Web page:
It seems crazy by today’s standards, but he estimates that he only had to film “maybe ten days a year" to have enough for a video. “We kept saying ‘ah, let’s leave the camera bags at the bottom, one more run!’" A lot of the movies he made – including five years’ worth of producing with his own outfit, The Gathering – were done this way. After all, this was back when shred films were about a whole lot more than just the riding. “We’d be at big World Cup competitions chugging beers before our runs. We’d destroy the car, the house we’d rented… We’d rip out the toilet bowl and throw it out the second floor window… Our videos were pure trash – a little bit of snowboarding and a lot of stupid stuff!"

Those days were about one thing above all else – freedom. He remembers that everybody rode with their own style, and for the fun of it. However, after ten years of being paid “just to be Martin", things started to change. It became more of a job, and a lot more serious. He’s typically vague about when exactly this was, but reckons it was “the year that everybody started to wear their pants below their ass. That generation made the ‘rules’ that you had to grab between your feet. If you did tindys, or if you did a method grabbing in front of your binding, you were not cool."

That generation made the ‘rules’ that you had to grab between your feet. If you did tindys, or if you did a method grabbing in front of your binding, you were not cool.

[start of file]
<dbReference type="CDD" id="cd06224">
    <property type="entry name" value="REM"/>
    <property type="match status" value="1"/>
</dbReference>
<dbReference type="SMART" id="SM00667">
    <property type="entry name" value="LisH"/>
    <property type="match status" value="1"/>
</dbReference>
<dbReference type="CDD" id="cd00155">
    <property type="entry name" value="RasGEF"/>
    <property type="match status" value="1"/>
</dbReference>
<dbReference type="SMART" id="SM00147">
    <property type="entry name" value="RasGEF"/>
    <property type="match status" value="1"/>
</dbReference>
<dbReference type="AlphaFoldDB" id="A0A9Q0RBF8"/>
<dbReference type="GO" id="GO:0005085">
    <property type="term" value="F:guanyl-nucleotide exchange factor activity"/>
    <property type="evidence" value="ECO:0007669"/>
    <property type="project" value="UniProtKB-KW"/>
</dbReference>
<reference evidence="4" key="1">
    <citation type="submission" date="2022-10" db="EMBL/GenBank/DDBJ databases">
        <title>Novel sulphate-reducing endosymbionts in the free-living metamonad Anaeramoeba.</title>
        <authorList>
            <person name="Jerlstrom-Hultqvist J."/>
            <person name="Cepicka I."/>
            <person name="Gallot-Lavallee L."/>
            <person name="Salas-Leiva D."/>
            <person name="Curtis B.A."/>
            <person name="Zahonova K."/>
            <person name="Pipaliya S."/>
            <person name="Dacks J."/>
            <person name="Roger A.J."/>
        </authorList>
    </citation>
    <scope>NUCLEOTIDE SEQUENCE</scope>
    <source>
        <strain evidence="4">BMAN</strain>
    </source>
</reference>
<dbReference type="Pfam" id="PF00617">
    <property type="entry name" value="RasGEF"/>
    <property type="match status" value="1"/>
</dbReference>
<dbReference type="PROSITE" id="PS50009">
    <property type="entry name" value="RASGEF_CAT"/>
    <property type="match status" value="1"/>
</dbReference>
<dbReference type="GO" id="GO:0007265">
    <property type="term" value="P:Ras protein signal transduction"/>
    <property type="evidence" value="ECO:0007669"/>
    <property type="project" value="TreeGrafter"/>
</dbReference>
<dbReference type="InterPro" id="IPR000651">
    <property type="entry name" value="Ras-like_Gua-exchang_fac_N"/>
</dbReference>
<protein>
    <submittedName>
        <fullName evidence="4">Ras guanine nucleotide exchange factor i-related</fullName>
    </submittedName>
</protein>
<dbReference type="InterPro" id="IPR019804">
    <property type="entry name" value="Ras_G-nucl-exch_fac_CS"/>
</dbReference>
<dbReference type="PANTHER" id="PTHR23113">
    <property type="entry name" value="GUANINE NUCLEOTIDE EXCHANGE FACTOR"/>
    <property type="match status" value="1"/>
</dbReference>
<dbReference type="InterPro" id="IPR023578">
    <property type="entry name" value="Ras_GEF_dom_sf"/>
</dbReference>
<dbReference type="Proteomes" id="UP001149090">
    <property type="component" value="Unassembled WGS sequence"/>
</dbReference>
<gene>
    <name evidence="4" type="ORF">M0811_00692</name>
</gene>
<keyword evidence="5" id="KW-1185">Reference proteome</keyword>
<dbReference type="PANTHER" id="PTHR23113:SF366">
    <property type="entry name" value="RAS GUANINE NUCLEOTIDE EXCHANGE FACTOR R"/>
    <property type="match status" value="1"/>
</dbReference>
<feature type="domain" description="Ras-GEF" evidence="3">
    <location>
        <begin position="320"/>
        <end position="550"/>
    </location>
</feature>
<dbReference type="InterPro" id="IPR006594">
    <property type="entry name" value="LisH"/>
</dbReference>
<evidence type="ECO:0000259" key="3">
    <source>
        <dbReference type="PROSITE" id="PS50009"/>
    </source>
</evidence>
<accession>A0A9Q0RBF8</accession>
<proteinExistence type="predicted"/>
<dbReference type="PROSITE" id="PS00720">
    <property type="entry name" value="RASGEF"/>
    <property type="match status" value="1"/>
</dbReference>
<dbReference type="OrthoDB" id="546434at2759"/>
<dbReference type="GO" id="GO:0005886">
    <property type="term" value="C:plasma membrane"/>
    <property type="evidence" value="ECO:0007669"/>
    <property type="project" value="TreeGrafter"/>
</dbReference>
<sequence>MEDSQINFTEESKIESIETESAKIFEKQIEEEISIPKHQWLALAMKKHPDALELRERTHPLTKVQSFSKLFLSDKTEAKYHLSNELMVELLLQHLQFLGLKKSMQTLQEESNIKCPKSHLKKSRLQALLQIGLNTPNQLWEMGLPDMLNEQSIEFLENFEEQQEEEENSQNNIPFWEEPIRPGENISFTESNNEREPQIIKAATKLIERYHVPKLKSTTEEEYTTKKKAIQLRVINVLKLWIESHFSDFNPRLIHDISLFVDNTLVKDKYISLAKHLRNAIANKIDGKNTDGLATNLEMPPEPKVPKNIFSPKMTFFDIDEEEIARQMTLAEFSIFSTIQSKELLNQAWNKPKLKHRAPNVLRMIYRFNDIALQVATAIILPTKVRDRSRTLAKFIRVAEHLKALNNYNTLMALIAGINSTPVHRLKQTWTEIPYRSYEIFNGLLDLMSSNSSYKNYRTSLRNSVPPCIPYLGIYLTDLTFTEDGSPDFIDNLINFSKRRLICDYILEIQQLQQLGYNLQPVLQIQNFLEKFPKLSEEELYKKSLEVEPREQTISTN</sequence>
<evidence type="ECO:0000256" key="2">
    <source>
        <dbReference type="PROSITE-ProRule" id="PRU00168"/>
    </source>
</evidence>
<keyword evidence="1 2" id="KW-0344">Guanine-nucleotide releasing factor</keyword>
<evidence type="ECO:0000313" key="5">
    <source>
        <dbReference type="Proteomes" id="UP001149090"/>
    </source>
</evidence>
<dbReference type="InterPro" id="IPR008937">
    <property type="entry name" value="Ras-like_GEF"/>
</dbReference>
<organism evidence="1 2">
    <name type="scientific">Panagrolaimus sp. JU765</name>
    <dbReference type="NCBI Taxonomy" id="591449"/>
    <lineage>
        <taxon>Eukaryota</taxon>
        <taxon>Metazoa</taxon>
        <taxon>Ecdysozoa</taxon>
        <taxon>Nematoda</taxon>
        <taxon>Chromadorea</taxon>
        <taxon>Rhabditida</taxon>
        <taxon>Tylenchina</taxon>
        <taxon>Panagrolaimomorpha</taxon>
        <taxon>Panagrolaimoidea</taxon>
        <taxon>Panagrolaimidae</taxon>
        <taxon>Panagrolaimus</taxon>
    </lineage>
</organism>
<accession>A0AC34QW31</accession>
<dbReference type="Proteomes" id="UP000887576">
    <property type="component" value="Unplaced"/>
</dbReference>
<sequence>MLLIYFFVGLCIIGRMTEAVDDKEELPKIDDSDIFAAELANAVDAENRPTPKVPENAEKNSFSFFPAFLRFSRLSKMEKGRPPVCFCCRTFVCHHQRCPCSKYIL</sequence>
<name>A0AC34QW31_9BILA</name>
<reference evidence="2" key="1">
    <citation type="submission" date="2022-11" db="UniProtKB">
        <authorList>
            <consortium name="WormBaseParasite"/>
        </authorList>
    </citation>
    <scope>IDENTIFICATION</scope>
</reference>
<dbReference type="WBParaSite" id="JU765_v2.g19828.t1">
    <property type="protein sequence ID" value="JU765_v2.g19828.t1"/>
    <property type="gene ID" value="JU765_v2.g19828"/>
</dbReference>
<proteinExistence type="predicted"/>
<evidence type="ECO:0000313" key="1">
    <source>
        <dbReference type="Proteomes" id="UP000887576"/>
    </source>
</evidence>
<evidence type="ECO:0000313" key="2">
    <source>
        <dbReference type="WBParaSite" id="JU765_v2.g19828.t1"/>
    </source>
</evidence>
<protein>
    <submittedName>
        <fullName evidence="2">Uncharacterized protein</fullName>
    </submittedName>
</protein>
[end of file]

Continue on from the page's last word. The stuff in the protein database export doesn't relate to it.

Still, despite the sea change he continued to have a long and celebrated career, and these days is happily based in Squamish where he’s building a house and still riding regularly – affectionately referred to as ‘The Godfather’ by the locals. In some respects, not much has changed at all: “they used to call me The Invisible Man. I’d go up and ride Whistler and Blackcomb every day with no pass. I tried it last year and it still worked – I even got on the Peak 2 Peak!"

Over such a long period of time, surely he must have at some point thought about packing it in? “No, never! I just kept snowboarding for myself – you can’t let yourself get frustrated by anything." It helps that he’s a huge fan of what’s going on these days, going as far as to say that the latest batch of triple-corking kids makes him “really proud to be a snowboarder."

Maybe he’s not so good on the wheres and whens but, like all the greats, he’s got no problems when it comes to the why.